By David P Beiter

Date:     Thu Sep 28, 1995  9:13 am  CST
From:     David J. Sussman
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TO:     * David Beiter / MCI ID: 635-1762
Subject: History of Prohibition.  (Re: Legalize Marijuana -
Marijuana is 80% of what is called `illegal drug use.' (fwd)

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Date: 28 SEP 1995 08:37:42 GMT
From: William House 
Newgroups: alt.impeach.clinton, alt.politics.clinton,
    alt.politics.radical-left,, talk.politics.drugs,
    talk.politics.misc,, alt.conspiracy,
    alt.politics.reform, alt.activism,
Subject: History of Prohibition. (Re: Legalize Marijuana -
Marijuana is 80% of what is called `illegal drug use.'


Crime and the Drug War
by Kirby R. Cundiff
Appeared in: Claustrophobia, August 1994

In 1907, when Georgia and Oklahoma made the manufacture, sale, or
transportation of intoxicating liquors illegal state wide, the
homicide rate in the United States was 1 person per 100,000 per

Before the end of the decade, 13 states plus Alaska, Puerto Rico and
the District of Columbia had gone dry.[6]

By 1919--when the 18th amendment was passed, making alcohol use
illegal nationwide--the homicide rate had grown to 8 per 100,000.

The murder rate climbed steadily until it peaked at 10 per 100,000
around 1933, when our nation admitted its mistake, and repealed the
18th amendment.

By 1943 the homicide rate had drastically shrunk to 5 per 100,000 and
stayed near that level until 1964 when the United States made the same
mistake all over again.[2]

In December of 1964, having been ratified by 40 countries, the Single
Convention on Narcotic Drugs 1961 went into effect restricting
narcotic drug use to medical and scientific purposes. It also
internationally banned narcotic drug trade outside of government

History was about to repeat itself.  From 1964 to 1970 in the United
States, the number of state prisoners incarcerated for drug offenses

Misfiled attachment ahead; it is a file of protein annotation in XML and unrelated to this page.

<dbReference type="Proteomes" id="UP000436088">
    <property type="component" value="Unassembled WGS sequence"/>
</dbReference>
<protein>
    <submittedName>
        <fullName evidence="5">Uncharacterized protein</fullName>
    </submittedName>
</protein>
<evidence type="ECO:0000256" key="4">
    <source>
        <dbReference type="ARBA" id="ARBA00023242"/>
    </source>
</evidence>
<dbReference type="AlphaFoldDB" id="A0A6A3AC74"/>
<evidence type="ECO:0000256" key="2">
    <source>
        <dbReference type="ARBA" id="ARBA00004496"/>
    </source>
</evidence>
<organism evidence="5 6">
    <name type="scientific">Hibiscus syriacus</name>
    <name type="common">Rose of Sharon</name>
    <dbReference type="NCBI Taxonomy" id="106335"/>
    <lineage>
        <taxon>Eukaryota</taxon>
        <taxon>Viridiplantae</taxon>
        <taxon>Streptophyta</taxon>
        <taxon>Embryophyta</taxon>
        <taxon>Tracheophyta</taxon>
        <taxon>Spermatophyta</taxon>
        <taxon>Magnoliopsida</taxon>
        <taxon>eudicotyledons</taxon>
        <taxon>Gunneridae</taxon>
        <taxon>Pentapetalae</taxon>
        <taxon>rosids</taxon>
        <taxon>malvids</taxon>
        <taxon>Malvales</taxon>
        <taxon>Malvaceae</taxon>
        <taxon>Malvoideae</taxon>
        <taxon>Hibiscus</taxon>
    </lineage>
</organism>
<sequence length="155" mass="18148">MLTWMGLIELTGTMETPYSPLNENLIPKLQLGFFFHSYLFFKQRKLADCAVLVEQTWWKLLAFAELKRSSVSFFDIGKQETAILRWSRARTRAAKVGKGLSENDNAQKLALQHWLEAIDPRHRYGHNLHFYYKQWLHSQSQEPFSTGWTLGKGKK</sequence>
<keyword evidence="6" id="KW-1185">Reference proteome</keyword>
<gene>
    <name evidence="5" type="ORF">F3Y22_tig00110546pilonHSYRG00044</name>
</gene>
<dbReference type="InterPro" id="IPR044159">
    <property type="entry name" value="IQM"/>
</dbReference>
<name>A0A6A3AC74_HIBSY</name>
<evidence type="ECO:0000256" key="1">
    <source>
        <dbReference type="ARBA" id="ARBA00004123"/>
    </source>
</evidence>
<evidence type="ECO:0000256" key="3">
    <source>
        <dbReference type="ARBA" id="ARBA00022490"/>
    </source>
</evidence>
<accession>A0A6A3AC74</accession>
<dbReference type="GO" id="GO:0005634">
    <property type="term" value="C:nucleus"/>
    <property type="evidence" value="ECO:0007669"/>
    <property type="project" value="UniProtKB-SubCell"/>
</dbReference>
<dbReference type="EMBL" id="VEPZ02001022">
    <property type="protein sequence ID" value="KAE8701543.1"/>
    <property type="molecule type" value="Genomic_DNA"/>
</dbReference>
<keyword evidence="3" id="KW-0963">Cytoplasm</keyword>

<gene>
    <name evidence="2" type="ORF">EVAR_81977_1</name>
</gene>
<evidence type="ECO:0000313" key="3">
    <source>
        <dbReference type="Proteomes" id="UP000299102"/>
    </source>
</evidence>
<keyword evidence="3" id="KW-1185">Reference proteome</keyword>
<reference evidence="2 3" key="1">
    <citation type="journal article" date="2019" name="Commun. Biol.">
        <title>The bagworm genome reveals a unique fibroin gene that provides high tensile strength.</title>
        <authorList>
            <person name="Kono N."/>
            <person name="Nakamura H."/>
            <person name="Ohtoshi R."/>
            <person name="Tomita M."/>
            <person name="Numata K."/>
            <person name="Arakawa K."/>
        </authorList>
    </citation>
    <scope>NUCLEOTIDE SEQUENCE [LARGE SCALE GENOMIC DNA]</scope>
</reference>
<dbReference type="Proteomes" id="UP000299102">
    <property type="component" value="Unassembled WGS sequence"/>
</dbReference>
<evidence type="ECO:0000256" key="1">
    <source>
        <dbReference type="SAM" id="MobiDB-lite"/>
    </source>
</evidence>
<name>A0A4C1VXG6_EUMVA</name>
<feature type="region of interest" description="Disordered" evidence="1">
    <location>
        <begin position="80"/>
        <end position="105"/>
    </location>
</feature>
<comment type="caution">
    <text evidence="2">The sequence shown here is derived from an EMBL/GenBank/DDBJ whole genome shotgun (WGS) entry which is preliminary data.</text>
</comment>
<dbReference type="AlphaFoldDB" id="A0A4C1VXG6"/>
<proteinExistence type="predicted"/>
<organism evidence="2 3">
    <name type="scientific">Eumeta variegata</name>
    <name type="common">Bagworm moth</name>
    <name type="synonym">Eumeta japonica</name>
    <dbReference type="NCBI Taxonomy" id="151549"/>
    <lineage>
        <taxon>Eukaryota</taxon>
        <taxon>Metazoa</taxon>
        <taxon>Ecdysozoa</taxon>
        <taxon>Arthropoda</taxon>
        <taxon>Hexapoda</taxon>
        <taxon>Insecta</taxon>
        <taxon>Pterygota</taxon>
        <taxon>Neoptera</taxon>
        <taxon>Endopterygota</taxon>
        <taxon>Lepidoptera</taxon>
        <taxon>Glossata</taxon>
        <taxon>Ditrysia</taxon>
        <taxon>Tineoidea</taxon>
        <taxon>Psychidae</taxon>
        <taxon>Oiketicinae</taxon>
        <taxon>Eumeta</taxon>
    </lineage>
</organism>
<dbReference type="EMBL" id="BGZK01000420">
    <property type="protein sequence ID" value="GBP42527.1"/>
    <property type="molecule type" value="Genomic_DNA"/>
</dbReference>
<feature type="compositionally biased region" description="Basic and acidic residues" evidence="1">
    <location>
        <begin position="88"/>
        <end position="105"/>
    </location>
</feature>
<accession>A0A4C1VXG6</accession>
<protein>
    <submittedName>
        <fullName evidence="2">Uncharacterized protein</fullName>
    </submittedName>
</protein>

more than doubled from 3,079 to 6,596 (it was 90,000 in 1989) [9], and
the new concentration on enforcing victimless crimes caused the
homicide rate to skyrocket.

Between 1964 and 1970 the homicide rate doubled from 5 per 100,000 to
10 per 100,000, where it has remained, with minor fluctuations, until
today.[2]  Lyndon Johnson had declared war on drugs, to be followed by
Richard Nixon declaring War on Drugs in 1969, Ronald Reagan declaring
War on Drugs in 1982, and George Bush declaring War on Drugs in

At the turn of the century, both heroin and aspirin were legally
available and sold for approximately the same amount.  Today aspirin
can be purchased at the corner drug store for 20 cents per gram;
heroin costs $50 per gram.  [p. 33, 3]

The price of heroin rose drastically after it was made illegal due to
the dangers involved in its sale. Dealers are willing to kill each
other for profits obtained from such a lucrative market; junkies are
willing to rob and kill for money to support their habit--money, if
drugs were legal and cheap, that they could easily obtain by working
at McDonald's.

You and I, through high crime rates caused by the War on Drugs and
high tax rates used to support the War on Drugs, pay the price.

During prohibition "liquor store" owners murdered each other to
protect their turf just as drug dealers do today. Today, liquor store
owners are generally peaceful.

Eliminating the enormous profits involved in black-market businesses
eliminates the motive for violent crime, and therefore the violent

More law enforcement is commonly touted as the answer to America's